When infection damages the nerves inside the teeth, the symptoms are easy to notice and often painful. But that’s a good thing, because untreated nerve damage can lead to severe pain and even tooth loss. Dental surgeons can fix the problem before it becomes serious, so knowing when you have nerve damage can help you avoid its complications.
What is a tooth nerve?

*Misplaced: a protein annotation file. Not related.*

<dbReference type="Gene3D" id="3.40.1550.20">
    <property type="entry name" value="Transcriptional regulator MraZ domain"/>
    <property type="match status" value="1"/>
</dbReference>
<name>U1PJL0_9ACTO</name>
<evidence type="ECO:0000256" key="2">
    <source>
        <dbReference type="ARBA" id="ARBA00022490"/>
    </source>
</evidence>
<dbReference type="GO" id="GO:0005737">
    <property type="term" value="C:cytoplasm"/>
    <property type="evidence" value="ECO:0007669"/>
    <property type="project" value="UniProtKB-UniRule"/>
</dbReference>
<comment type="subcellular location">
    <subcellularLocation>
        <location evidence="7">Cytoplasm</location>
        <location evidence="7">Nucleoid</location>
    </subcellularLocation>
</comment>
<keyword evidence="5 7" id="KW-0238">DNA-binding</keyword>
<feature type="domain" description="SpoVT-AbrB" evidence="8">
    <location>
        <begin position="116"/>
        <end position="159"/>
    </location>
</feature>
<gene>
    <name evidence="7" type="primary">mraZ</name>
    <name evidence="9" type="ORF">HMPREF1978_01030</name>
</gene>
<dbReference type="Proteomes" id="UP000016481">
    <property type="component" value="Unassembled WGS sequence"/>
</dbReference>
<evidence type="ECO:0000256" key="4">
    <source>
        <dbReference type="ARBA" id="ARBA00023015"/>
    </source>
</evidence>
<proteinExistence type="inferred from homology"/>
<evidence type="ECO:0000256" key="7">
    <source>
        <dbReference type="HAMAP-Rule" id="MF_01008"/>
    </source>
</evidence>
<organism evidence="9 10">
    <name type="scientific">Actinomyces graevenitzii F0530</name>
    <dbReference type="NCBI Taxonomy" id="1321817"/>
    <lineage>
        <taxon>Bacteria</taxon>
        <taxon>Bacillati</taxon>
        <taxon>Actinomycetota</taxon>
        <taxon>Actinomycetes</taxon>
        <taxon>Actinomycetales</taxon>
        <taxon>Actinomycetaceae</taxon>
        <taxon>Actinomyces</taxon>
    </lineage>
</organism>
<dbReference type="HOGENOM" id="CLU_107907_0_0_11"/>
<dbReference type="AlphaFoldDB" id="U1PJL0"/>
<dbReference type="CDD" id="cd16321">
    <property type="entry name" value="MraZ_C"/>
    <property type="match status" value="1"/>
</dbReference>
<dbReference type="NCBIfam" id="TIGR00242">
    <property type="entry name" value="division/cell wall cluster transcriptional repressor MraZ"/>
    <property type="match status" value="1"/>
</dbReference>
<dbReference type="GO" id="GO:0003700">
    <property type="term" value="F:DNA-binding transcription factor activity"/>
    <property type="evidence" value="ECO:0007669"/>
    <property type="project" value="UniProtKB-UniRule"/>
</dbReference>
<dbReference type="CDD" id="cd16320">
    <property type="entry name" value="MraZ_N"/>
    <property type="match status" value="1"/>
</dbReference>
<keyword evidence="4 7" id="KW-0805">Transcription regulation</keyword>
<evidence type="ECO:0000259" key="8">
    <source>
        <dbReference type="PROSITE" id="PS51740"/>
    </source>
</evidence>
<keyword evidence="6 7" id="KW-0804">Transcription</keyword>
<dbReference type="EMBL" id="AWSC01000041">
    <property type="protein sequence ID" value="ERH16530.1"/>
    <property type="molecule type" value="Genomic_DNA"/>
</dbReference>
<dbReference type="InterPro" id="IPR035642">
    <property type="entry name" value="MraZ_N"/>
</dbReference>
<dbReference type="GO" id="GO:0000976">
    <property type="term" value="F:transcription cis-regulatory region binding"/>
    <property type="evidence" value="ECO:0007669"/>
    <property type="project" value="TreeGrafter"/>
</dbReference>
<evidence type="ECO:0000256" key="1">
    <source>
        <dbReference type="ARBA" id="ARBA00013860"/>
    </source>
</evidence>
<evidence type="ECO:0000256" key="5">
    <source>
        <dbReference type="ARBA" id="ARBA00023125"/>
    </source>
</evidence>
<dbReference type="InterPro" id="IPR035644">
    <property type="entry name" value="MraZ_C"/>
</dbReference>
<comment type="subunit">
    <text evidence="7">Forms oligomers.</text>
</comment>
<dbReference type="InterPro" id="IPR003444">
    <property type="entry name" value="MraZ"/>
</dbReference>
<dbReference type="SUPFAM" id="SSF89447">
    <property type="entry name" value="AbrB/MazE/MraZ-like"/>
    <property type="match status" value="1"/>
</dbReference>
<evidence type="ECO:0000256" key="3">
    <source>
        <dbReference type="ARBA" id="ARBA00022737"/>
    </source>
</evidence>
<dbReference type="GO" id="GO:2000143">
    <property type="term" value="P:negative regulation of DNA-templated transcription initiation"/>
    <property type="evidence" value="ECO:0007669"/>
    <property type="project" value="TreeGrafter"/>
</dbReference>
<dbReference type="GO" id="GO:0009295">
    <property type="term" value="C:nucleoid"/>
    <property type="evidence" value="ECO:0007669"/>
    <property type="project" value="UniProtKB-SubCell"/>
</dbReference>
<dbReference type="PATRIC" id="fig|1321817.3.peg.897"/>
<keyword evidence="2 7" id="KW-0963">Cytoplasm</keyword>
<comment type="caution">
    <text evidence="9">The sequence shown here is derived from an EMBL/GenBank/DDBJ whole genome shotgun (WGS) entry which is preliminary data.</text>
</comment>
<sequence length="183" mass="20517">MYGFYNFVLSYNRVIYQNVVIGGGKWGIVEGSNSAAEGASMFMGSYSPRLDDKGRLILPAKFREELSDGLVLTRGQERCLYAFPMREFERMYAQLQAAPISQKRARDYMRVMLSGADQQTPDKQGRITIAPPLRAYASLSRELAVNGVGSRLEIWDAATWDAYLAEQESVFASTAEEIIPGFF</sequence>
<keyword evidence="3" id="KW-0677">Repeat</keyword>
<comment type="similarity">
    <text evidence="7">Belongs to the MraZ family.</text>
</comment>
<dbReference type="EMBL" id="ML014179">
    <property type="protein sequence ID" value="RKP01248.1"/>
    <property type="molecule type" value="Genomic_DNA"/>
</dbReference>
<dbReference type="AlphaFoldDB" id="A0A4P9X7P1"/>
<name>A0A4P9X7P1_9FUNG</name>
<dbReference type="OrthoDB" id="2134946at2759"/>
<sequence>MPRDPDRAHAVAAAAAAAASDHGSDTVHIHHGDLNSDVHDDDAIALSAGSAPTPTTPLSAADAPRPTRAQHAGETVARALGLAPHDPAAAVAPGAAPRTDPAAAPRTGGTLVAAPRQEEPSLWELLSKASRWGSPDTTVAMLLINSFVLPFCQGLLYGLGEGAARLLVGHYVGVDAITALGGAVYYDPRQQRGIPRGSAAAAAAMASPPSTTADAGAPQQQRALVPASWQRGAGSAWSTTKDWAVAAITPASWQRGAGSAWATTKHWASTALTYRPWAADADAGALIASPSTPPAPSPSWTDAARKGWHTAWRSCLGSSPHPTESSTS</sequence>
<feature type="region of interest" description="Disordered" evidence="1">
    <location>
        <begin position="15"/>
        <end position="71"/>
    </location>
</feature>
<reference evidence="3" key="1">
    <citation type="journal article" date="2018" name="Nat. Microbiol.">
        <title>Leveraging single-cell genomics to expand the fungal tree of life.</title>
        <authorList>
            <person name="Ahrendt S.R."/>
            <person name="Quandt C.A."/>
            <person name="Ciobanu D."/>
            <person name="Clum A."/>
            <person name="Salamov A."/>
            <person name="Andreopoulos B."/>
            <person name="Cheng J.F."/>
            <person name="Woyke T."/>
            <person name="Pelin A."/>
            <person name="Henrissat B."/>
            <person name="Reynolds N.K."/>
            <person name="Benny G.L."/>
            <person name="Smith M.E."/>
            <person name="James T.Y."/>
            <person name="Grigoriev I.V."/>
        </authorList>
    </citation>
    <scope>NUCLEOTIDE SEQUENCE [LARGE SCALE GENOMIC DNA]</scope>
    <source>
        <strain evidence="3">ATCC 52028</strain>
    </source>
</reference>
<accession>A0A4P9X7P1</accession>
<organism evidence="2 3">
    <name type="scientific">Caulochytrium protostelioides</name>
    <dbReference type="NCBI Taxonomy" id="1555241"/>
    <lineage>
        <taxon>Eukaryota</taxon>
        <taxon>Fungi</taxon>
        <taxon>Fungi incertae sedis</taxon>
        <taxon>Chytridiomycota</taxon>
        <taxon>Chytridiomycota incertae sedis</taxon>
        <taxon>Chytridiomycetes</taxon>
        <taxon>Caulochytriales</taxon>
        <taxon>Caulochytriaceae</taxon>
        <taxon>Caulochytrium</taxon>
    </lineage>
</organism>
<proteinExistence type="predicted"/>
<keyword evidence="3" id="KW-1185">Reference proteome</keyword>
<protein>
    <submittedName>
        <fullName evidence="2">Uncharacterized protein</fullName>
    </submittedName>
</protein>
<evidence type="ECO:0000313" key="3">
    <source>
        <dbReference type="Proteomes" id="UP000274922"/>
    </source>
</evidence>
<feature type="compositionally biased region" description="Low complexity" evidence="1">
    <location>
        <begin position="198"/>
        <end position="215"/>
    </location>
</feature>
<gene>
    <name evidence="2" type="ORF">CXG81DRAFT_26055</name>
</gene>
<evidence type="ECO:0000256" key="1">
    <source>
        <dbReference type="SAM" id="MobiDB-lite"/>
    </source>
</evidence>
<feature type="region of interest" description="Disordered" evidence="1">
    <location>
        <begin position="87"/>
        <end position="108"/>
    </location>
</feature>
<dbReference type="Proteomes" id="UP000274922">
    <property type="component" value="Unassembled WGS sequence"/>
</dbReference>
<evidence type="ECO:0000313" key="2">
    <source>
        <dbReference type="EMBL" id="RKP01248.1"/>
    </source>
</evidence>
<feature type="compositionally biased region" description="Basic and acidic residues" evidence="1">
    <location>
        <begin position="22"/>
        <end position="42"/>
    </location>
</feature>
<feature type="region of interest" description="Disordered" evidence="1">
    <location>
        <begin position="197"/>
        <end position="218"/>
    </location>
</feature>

The oral cavity is made up of an average of 32 to 36 teeth. Each tooth has its own function: grinding, masticating, cutting, shearing, and so on. The tooth nerve is called and referred to as the dental pulp. It is a complex organ composed of connective tissues, blood vessels, and nerve axons. It is pinkish in color and soft in nature. Its original function is in the development of and formation of the teeth themselves. These nerves are relatively large at a young age, but they slowly shrink and become narrow over the years of adult life. They serve the purpose to keep the teeth hydrated and allow the dentin to retain a certain amount of elasticity. It lies within the tooth and extends from the crown to the tip of the root in the jaw bone.